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In December 2015, a twenty-­two-year-­old man named Masood Hotak left his home in Kabul, Afghanistan, and set out for Europe. For several weeks, he made his way through the mountains of Iran and the rolling plateaus of Turkey. When he reached the city of Izmir, on the Turkish coast, Masood sent a text message to his elder brother Javed, saying he was preparing to board a boat to Greece. Since the start of the journey, Javed, who was living in England, had been keeping tabs on his younger brother’s progress. As Masood got closer to the sea, Javed had felt increasingly anxious. Winter weather on the Aegean was unpredictable, and the ramshackle crafts used by the smugglers often sank. Javed had even suggested Masood take the longer, overland route, through Bulgaria, but his brother had dismissed the plan as excessively cautious.

Finally, on January 3, 2016, to Javed’s immense relief, Masood sent a series of celebratory Facebook messages announcing his arrival in Europe. “I reached Greece bro,” he wrote. “Safe. Even my shoes didn’t get wet.” Masood reported that his boat had come ashore on the island of Samos. In a few days, he planned to take a ferry to the Greek mainland, after which he would proceed across the European continent to Germany.

But then, silence. Masood stopped writing. At first, Javed was unworried. His brother, he assumed, was in the island’s detention facility, waiting to be sent to Athens with hundreds of other migrants. Days turned into weeks. Every time Javed tried Masood’s phone, the call went straight to voicemail. After a month passed with no word, it dawned on Javed that his brother was missing.

A screenshot of a December 2015 Facebook post by Masood Hotak (left), in Istanbul
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When Philip Benight awoke on January 26, 2017, he saw a bright glow. “Son of a bitch, there is a light,” he thought. He hoped it meant he had died. His mind turned to his wife, Becky: “Where are you?” he thought. “We have to go to the light.” He hoped Becky had died, too. Then he lost consciousness. When he opened his eyes again, Philip realized he wasn’t seeing heaven but overhead fluorescents at Lancaster General Hospital. He was on a hospital bed, with his arms restrained and a tube down his throat, surrounded by staff telling him to relax. He passed out again. The next time he came to, his arms and legs were free, but a drugged heaviness made it hard to move. A nurse told him that his wife was at another hospital—“for her safety”—even though she was also at Lancaster General. Soon after, two police officers arrived. They wanted to know why Becky was in a coma.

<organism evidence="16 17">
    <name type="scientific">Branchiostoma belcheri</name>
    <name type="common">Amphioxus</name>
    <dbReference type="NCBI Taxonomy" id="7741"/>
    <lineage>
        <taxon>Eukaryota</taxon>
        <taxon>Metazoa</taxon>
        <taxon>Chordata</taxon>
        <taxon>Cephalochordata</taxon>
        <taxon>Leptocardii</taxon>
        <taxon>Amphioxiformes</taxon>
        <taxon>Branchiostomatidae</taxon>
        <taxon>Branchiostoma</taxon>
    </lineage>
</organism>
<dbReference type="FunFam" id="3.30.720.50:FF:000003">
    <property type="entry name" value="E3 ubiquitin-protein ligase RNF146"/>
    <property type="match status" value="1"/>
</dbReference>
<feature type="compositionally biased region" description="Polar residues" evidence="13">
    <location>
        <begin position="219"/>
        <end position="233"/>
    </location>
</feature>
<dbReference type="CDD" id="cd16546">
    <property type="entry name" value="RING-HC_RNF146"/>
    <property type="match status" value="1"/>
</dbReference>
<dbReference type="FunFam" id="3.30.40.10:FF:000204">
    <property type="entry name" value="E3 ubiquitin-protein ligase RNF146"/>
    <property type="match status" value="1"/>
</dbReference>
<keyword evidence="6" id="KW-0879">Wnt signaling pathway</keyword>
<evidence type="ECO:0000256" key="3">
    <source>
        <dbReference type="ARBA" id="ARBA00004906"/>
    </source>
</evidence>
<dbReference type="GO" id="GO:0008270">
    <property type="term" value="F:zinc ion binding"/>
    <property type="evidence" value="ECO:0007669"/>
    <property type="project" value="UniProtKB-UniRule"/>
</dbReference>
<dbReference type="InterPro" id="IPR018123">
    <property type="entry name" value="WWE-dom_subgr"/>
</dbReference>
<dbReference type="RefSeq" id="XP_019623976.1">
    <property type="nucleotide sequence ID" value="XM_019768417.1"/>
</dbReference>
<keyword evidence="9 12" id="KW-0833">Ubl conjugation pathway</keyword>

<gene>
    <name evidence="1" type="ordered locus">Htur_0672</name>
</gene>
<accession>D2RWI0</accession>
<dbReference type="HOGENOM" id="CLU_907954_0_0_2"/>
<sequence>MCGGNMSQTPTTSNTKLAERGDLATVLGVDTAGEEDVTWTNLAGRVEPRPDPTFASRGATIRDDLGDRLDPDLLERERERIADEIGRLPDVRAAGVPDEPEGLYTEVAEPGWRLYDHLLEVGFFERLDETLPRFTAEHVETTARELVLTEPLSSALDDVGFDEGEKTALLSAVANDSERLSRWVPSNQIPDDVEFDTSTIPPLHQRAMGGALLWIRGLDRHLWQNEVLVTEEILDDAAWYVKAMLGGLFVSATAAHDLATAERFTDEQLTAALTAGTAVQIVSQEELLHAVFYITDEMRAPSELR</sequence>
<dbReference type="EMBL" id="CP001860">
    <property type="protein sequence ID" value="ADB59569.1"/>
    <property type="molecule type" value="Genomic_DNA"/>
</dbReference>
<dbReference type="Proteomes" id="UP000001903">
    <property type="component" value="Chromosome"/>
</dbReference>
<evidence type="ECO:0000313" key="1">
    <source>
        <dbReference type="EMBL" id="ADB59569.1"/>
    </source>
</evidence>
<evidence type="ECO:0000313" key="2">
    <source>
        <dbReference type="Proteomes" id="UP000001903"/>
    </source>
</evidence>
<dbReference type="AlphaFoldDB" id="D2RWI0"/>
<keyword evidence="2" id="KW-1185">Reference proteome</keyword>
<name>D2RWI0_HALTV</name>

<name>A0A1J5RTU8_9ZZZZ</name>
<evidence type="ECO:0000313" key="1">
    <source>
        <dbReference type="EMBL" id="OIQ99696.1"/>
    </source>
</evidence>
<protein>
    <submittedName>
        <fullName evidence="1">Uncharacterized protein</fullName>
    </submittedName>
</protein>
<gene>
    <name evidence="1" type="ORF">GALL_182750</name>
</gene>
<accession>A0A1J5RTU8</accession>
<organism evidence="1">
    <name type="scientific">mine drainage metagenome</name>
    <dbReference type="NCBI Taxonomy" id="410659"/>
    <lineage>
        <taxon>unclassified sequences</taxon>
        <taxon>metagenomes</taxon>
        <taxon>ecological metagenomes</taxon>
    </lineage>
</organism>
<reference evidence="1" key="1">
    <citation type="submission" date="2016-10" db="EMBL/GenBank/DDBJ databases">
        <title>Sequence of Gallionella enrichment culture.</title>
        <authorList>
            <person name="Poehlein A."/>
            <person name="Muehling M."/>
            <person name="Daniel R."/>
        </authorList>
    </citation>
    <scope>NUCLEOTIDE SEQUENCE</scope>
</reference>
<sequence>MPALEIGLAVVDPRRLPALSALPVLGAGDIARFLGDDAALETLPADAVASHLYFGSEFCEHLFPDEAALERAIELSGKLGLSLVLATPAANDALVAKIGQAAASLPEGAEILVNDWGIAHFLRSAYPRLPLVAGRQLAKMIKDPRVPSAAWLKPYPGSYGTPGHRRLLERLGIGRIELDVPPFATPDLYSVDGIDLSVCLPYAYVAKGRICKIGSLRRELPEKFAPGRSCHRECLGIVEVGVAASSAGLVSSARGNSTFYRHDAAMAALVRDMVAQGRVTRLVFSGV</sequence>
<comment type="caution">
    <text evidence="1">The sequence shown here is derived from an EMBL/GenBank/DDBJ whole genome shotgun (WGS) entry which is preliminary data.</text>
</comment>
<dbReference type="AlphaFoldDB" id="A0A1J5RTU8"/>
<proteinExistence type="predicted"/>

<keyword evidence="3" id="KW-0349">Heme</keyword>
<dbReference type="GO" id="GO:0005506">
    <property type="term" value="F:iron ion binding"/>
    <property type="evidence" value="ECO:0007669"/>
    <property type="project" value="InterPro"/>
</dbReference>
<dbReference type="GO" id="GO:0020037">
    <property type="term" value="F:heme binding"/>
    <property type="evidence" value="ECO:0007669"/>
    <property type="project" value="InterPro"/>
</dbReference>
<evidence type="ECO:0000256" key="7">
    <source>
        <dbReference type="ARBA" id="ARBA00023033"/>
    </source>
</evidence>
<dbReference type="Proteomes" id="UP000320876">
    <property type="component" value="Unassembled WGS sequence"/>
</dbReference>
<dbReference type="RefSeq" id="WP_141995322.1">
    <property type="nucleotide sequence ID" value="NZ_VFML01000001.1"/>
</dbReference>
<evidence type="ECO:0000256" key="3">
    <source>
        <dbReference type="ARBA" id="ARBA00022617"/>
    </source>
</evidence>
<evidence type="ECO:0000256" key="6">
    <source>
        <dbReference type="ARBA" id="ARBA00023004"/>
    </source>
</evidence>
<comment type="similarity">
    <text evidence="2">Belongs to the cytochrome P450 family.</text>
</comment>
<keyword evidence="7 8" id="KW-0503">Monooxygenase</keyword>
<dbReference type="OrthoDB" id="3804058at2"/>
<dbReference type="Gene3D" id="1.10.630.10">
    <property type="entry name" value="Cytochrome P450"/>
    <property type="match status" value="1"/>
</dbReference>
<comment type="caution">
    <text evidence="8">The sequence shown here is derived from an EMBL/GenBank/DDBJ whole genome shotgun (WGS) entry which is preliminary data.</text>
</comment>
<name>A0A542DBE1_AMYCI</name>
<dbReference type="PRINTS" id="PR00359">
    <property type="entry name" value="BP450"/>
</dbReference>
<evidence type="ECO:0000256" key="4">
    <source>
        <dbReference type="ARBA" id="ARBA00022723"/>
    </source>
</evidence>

Three days earlier, Philip, who was sixty, tall and lanky, with owlish glasses and mustache, had picked up his wife from an HCR ­ManorCare nursing home. Becky had been admitted to the facility recently at the age of seventy-­two after yet another series of strokes. They drove to Darrenkamp’s grocery store and Philip bought their dinner, a special turkey sandwich for Becky, with the meat shaved extra thin. They ate in the car. Then, like every other night, they got ice cream from Burger King and drove to their home in Conestoga, a sparse hamlet in southern Lancaster County, Pennsylvania. Philip parked in the driveway, and they sat in the car looking out at the fields that roll down to the Susquehanna River.

They listened to the radio until there was nothing more to do. Philip went into the house and retrieved a container of Kraft vanilla pudding, which he’d mixed with all the drugs he could find in the house—Valium, Klonopin, Percocet, and so on. He opened the passenger-­side door and knelt beside Becky. He held a spoon, and she guided it to her mouth. When Becky had eaten all the pudding, he got back into the driver’s seat and swallowed a handful of pills. Philip asked her how the pudding tasted. “Like freedom,” she said. As they lost consciousness, the winter chill seeped into their clothes and skin.

Illustration by Leigh Wells (detail)
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America in the Middle East: learning curves are for pussies.
—Jon Stewart, The Daily Show, June 2, 2015

In January 2017, following Donald Trump’s inauguration, his national security staffers entered their White House offices for the first time. One told me that when he searched for the previous administration’s Middle East policy files, the cupboard was bare. “There wasn’t an overarching strategy document for anywhere in the Middle East,” the senior official, who insisted on anonymity, told me in a coffee shop near the White House. “Not even on the ISIS campaign, so there wasn’t a cross-governmental game plan.”

Syrian Arab Red Crescent vehicles in eastern Ghouta, March 24, 2018 (detail) © Anas Alkharboutli/picture-alliance/dpa/AP Images

Value of loose change left at TSA checkpoints in 2010:

$409,085.56

Eighty percent of those displaced by climate change have been women, whose voices have been getting deeper.

In Wichita Falls, Texas, a woman was banned from Walmart after drinking wine from a Pringles can while riding an electric shopping cart; she had been riding the cart for two and a half hours.